COBALT-WINGED PARAKEET, Brotogeris cyanoptera, Catita aliazul (Spanish)
Hand-sized, green, leathery leaves litter the ground underneath a series of almond-like trees in the main square of Puerto Maldonado, Peru. Why would they fall off? Is it from the lack of rainfall in this dry season?
Suddenly these trees burst into song and draw me to them like a magnet.
SOUND LINK: http://www.xeno-canto.org/127057
I hear the birds loudly chattering while zooming in and out of the trees. What a flying green chaos! I think this would be utter confusion to a predator. It’s as if the trees become magicians to make the Cobalt-winged Parakeets invisible. The parakeets’ small size, flitty flights, and green coloring camouflage these two ounce wonders.
I am in awe.
Finally one lands near a young vine leaf on this tree and starts to nibble. Bit by bit, bite by bite, it continues to munch on what I assume equates to a tender leaf versus the thicker tree leaves on the ground. I marvel as the leaf becomes a smaller sculpture and then another parakeet joins the first one.
Dark green tree leaves continue to fall while the flock feeds. Aha! Caught in the act as one bites off the leaf! These Cobalt-winged Parakeets really are the Edward Scissorhands of parakeet pruners! I found no explanations or theories for this pruning behavior.
However, I did find a study where this parakeet species nests in mature forests in arboreal termite nests called termitaria. Let’s all conjugate….aquaria, terraria, termitaria. And yes, conjugal visits occur there. But the parakeets seem to select termite nests that include both termites and aggressive biting ants. Those ants live in part of the nest where the termites don’t reside. The study suggests the ants quickly deter predators by falling on and biting the attackers. Plus the ants stink. Yes, they have a strong odor which may mask the scent of the parakeets and their chicks. Can you say “olfactory camouflage”?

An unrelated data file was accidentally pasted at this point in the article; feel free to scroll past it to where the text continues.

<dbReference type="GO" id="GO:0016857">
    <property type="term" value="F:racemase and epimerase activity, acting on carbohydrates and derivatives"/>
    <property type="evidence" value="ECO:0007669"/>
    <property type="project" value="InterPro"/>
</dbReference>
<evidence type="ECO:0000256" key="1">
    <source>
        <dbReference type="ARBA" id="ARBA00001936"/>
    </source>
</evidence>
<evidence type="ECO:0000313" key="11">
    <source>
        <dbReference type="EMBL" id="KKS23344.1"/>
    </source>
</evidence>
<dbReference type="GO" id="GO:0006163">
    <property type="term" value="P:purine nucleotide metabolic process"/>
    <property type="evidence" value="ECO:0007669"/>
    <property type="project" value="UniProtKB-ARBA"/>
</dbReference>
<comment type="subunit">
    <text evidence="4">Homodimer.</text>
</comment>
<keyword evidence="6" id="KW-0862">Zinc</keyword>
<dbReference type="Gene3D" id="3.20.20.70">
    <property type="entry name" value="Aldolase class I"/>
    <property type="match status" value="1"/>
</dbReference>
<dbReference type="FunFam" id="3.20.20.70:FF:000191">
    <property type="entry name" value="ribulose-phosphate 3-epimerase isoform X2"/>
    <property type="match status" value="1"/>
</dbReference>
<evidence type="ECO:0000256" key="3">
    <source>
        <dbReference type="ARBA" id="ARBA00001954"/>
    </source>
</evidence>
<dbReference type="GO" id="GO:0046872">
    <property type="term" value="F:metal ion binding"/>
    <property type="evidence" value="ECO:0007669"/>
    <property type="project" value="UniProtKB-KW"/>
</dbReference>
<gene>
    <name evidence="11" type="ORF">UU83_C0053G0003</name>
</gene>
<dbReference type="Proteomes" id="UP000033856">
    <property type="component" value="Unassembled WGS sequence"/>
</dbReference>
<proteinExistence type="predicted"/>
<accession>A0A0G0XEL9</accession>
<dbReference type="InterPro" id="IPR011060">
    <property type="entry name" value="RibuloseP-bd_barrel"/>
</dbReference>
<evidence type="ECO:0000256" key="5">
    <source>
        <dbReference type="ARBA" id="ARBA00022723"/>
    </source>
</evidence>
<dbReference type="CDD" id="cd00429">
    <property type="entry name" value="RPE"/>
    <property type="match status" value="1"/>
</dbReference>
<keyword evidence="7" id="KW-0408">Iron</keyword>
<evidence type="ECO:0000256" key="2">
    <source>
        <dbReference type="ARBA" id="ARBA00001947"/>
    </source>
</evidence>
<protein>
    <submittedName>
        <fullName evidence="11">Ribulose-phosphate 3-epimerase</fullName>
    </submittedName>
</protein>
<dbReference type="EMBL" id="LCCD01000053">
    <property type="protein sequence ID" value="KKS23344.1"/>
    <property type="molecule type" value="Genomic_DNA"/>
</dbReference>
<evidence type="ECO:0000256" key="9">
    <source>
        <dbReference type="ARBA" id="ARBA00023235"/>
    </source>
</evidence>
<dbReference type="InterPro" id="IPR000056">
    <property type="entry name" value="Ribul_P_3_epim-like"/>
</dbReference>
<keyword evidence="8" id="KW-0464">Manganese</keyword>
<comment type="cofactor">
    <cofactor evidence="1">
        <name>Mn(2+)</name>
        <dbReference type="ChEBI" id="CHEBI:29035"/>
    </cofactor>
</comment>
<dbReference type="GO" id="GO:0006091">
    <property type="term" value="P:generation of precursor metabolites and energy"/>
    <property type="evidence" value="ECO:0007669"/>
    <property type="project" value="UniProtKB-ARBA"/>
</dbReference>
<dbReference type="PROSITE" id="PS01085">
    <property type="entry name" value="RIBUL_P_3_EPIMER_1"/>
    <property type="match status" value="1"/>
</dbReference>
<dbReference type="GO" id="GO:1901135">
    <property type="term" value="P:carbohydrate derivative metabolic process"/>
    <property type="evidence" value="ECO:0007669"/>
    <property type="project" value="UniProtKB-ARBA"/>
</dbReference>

In addition to leaves, the Cobalt-winged Parakeets feed on flowering and fruiting trees. Limited information exists about their diet and basic information although these birds are common east of the Andes from Venezuela to Bolivia. They live in flocks of ten or more along riverbanks, rainforest, and partly cleared areas. Flocks usually have ten or more birds.
After half an hour of noisy feeding, “my” flock of forty flies away and continues their calls. (Isn’t that running off at the mouth?) With that orange soul patch under its mouth, maybe each Cobalt-winged Parakeet sings soul!
ENJOY THE EXPERIENCE OF BEING OUTSIDE!
DISCLAIMER: References do not agree on details about this species.
http://www.hbw.com/species/cobalt-winged-parakeet-brotogeris-cyanoptera, https://www.parrots.org/encyclopedia/cobalt-winged-parakeet/, https:/www.reference.com/pets-animals/explore/parrots?qo=learnMore, http://www.arndt-verlag.com/projekt/birds_3.cgi?Desc=E282.htm&Pic=282_1.JPG, http://www.xeno-canto.org/127057, http://www.besgroup.org/2010/01/17/parakeets-eating-leaves-of-mangrove-plant/
Birds of Peru, p 174
Cherie Pittillo, “nature inspired,” photographer and author, explores nature everywhere she goes. She’s identified 56 bird species in her Merida, Yucatan backyard view. Her column, published on the 7th and 21st of each month, features anecdotes about birding in Merida, Yucatan and beyond. Contact: [email protected] All rights reserved, ©Cherie Pittillo